The former Director of Ohio Prisons, Terry Collins, recently urged Gov. John Kasich to spare the life of Clarence Carter, who is scheduled to be executed on April 12 for the murder of another inmate. Carter killed the inmate during a jailhouse fight in 1988. Collins, who had 30 years of experience working with prisoners, discussed whether this crime merited the death penalty, “It is much more likely that this was an inmate fight that got tragically out of hand. Inmate-on-inmate violence in lockups is often pursued to establish oneself as fearsome and to deter others from threatening or attacking the inmate.” He also said there is no evidence that Carter planned to kill Allen during the fight. Collins witnessed 33 executions during this tenure, which included being head of the Department of Rehabilitation and Correction.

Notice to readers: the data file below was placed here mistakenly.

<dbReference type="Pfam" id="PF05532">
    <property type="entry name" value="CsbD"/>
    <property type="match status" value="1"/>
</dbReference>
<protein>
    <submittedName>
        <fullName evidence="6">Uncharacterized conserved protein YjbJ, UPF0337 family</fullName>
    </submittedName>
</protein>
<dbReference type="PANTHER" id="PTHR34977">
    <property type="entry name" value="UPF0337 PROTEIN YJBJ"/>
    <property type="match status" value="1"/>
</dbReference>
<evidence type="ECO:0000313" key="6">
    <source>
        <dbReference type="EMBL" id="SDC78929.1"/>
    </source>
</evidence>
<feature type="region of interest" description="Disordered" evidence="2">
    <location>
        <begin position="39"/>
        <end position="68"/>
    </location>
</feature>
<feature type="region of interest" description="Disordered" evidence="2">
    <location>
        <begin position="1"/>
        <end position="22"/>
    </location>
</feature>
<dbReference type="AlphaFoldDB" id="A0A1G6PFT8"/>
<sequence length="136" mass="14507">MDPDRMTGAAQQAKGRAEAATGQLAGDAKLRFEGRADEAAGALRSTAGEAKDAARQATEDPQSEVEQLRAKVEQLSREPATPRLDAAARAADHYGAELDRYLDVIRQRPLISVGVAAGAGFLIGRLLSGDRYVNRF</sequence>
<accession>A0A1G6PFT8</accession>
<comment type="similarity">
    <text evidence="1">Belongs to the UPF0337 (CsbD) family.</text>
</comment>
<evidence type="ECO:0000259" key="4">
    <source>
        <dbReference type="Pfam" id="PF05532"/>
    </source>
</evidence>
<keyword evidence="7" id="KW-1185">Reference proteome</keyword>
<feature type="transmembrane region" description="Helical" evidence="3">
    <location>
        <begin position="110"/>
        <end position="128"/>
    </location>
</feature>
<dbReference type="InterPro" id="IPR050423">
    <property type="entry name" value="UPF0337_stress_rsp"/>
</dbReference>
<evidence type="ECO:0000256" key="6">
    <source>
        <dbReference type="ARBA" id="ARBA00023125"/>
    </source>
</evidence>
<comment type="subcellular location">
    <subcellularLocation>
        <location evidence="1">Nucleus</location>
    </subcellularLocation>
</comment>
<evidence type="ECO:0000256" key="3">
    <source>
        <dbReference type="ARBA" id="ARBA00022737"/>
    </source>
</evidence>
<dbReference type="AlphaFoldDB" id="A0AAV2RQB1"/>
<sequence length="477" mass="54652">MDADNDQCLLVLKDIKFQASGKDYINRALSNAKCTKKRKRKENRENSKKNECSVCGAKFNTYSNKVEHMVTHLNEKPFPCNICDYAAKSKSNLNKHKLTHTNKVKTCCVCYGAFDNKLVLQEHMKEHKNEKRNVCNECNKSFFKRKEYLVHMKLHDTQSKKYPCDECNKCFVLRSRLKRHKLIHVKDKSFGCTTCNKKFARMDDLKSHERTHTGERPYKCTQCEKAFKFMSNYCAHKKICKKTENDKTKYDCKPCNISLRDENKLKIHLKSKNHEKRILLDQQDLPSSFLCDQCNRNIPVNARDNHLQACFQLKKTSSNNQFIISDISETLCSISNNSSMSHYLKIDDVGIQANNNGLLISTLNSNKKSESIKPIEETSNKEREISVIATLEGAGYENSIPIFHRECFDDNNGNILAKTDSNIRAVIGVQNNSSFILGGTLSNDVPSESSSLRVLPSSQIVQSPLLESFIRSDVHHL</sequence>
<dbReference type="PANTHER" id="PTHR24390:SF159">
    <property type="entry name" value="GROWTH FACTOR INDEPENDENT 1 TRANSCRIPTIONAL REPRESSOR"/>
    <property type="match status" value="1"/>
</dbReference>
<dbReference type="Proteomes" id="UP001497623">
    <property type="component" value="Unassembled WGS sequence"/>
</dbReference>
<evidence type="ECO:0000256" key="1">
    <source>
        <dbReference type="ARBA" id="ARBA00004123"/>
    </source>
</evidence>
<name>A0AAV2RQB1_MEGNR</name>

After his retirement in 2010, Collins said he opposed the death penalty because he feels it cannot be administered fairly, is expensive and offers no second chances.

(A. Johnson, “Past prisons chief urges clemency for condemned killer,” Columbus Dispatch, March 29, 2011). See New Voices and Arbitrariness.